Lisa Patterson is a Lyttelton-based artist whose handcrafted objects invest simple motifs with a sense of mystery and power. In her upcoming exhibition In Defence, she investigates neighbourly relationships and events through militaristic icons and materials sourced from her home. Patterson spoke with City Art Depot Exhibition Manager Cameron Ralston in her home ahead of the show. In Defence opens 5.30pm Tuesday 10th October and runs through to the 30th of October 2023.
Shiver/Shield/Shutter, spalted oak, cotton string, 1300x600x130mm, 2023
Cameron Ralston: Can you tell me about the materials used in your works?
Lisa Patterson: The source material for a lot of these works is oak from a lovely tree on my property. The tree was very close to the boundary, so I came to the difficult decision to have it cut down as it was potentially going to cause issues with the neighbouring properties. I did this with the intent to try to make good use of the wood though, which eased my conscience slightly!
I have a bit of history in letting oak trees grow bigger than some people like, and they seem to grow very fast here… Some people think they block the view, but I like them framing a more intimate view. And they also block people from looking in, which I don’t mind either.
This piece, ‘The Shiver’, is like a shield. Now the tree is gone, I’m imagining carrying it around to stop the neighbours seeing what I’m up to. It also sounds really nice when it’s moving. It kind of reminds me of a sniper’s camouflage ghillie suit. But a useless noisy one! My section has seven properties bordering it, so it’s quite a funny place for someone like me to live, surrounded by neighbours when I’m so antisocial.
The lead comes from various sources. Different bits of flashing I’ve had lying around for ages, some bits people have given to me as they know I covet it. I even had to visit a scrap yard recently as my stockpile was nearly exhausted. I’ve always liked casting lead since I worked as a leadlighter. I love the process of melting down messy bits of scrap and seeing the clean metal appear. Then with the brass, I like the military, bullet casing aspect of it. I also have the toy soldier thing going on. This other piece is a weapon – using cast walnuts to shape the head. I’ve used walnuts for years in my work because there’s a massive walnut tree here at the bottom of the garden. I like that idea of the shield, made from the oak tree which used to block the neighbours, and the stick also made from the tree. It’s almost like playing soldiers – I used to do that as a kid. The oak becomes a source for almost everything. Originally, I was going to call the show ‘Oak’, with the idea of that tree being the source of all the materials and of the (mostly) imagined problems and issues which led to the work. But the first works I came up with were all made of lead, so I wasn’t sure it was going to be an appropriate name for the show.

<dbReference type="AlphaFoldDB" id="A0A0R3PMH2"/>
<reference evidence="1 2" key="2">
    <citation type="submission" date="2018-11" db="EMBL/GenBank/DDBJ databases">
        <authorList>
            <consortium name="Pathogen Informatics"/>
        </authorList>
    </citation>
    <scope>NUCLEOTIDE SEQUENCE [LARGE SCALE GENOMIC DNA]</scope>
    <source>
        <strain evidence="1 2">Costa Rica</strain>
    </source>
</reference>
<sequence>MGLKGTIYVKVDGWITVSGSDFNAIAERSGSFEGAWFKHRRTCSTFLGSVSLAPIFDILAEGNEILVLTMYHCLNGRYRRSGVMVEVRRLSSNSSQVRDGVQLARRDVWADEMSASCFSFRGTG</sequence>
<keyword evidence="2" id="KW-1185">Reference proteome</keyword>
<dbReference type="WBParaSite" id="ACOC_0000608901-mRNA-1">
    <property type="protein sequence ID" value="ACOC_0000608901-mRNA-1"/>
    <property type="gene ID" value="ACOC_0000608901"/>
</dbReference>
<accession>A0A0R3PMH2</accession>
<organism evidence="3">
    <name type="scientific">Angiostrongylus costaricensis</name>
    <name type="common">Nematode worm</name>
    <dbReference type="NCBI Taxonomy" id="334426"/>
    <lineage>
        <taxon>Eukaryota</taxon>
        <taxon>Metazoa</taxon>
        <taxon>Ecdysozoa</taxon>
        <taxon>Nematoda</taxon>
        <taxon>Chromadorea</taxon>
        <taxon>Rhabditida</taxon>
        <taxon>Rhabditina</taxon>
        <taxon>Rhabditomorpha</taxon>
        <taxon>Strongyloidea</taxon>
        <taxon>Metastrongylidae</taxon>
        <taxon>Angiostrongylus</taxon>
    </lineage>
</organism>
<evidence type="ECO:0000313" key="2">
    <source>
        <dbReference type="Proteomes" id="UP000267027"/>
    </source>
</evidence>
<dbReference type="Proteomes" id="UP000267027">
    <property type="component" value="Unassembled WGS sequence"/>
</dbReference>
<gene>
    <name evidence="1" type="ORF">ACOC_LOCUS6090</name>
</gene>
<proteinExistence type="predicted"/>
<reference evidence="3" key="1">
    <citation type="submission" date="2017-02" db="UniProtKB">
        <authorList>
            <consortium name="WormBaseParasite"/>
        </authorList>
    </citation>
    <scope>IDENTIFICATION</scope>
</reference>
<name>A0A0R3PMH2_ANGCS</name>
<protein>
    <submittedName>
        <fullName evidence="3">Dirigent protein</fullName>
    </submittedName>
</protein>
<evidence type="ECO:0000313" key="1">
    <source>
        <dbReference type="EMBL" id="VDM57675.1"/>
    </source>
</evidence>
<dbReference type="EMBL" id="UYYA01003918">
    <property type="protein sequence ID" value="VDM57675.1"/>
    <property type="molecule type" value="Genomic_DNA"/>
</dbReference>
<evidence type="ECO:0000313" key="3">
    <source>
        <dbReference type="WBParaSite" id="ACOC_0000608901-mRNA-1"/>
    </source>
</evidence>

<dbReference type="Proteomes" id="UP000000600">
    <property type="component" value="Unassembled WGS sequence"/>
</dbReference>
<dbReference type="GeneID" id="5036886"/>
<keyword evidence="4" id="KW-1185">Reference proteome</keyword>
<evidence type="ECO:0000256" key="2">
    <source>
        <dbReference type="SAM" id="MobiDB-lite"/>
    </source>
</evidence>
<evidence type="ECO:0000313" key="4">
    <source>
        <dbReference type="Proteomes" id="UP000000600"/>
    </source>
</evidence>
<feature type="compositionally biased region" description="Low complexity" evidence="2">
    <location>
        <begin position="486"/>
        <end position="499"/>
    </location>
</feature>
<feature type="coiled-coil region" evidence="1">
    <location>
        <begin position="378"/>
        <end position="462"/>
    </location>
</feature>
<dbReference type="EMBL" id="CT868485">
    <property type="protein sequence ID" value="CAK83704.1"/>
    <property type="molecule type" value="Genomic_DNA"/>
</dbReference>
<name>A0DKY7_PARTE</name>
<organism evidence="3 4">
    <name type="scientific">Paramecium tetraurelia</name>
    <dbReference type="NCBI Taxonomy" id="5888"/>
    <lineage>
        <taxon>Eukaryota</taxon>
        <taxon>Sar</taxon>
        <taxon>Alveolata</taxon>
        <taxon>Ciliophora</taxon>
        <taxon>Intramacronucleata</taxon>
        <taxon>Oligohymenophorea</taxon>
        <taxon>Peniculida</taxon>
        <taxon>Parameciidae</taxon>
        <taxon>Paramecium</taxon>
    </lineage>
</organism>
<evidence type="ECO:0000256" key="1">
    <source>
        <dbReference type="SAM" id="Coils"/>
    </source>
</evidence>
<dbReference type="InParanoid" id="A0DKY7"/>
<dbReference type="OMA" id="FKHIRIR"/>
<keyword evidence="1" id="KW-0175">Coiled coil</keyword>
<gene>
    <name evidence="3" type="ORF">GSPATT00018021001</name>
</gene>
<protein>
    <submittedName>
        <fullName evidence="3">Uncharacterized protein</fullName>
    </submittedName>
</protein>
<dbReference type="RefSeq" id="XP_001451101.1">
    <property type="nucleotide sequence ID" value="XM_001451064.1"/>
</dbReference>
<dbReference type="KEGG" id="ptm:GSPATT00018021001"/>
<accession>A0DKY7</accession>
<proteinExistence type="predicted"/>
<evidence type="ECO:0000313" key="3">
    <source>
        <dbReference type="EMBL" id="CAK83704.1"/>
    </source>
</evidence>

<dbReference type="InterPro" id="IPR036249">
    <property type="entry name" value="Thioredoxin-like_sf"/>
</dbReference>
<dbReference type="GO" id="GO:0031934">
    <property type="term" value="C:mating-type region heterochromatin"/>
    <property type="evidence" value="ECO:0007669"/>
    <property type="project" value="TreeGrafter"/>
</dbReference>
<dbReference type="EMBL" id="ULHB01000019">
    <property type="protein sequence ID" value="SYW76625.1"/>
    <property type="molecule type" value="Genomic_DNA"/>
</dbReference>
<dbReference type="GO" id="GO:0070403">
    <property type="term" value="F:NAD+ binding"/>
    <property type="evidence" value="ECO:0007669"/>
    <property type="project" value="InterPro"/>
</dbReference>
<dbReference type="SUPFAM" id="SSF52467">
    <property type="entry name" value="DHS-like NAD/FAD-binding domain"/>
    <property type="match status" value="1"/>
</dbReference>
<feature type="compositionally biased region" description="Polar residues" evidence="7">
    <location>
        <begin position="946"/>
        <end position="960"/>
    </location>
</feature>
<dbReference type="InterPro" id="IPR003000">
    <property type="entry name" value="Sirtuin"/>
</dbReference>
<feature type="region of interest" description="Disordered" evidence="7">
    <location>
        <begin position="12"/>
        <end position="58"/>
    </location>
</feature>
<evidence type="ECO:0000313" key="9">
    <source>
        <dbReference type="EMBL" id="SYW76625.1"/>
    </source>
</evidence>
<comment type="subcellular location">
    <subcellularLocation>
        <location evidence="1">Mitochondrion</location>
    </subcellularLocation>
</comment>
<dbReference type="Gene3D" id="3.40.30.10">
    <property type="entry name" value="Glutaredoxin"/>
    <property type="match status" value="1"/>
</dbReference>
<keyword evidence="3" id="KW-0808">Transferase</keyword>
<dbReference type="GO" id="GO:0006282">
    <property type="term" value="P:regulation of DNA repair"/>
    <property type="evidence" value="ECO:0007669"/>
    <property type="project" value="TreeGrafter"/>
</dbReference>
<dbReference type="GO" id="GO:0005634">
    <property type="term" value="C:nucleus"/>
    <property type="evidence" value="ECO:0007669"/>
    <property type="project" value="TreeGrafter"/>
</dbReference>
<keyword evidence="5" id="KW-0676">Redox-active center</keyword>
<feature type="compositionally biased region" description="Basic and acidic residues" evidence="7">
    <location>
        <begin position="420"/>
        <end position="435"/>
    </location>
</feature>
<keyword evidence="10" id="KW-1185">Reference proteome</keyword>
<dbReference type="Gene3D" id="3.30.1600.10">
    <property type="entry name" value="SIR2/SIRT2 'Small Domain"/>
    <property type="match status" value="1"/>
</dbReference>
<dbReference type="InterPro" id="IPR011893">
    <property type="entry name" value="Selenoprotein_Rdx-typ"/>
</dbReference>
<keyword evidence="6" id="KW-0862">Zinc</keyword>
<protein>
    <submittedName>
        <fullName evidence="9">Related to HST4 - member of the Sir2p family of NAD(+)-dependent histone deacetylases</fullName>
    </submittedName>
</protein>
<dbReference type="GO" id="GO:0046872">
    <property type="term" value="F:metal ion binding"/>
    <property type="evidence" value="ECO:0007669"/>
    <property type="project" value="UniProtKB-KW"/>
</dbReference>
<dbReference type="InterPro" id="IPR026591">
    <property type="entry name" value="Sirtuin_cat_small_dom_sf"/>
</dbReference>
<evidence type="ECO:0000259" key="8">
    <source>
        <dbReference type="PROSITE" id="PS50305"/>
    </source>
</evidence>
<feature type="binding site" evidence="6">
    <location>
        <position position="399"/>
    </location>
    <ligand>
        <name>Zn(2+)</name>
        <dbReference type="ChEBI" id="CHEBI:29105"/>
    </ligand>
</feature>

Do works reference specific things, or problems faced living here?
There’re seven main pieces in the show. Sort of one for each neighbour/border. They don’t really reference specific neighbours. I’m not wanting to bludgeon anyone with the cudgel, for instance! Some of them do refer to particular incidents though. In my head though, the works are arranged visually as my neighbours are placed in relation to my home.
The bookends are scale model of the old steps that used to come down from the street before the earthquakes, the only physical entry point from the wider world. There are no driveways around here. They were actually really nice steps. Old and uneven, like a buttress holding part of the wall up. Then after the earthquakes an engineering company replaced them with awfully designed and executed new steps.
This chandelier work references a drum fire I had here. It caused great consternation amongst certain people! It was a very small, well contained and controlled fire. I’ll admit it was quite smoky though. One of my neighbours saw the smoke and called the fire brigade. Another neighbour’s cat and I were having a great time with the fire. She seemed to thoroughly enjoy watching it. I’ve heard there used to be drum fires all the time burning things like old man’s beard and other weeds which are difficult to physically extract from Lyttelton gardens and dispose of. The fire brigade was pretty fine with it when they turned up though. I’d put it out when I heard the siren go off anyway. I did feel bad that they’d had to come out though. Funnily enough one of the firemen was my neighbour and it was the first time I’d met him. So that was amusing and nice. And I believe it was his cat. It’s very difficult to do certain things in a town where everyone literally overlooks everyone else. It makes me think of the necessity of certain countries to let everyone else know when they’re testing ballistic missiles… just in case someone gets the wrong idea! The work has this interior and exterior element where the drums and flames (which are very small) are hidden from the outside, but obviously perceived from the outside as being some sort of conflagration. Whereas actually, it was mostly very lush and green… but with a reasonable amount of smoke.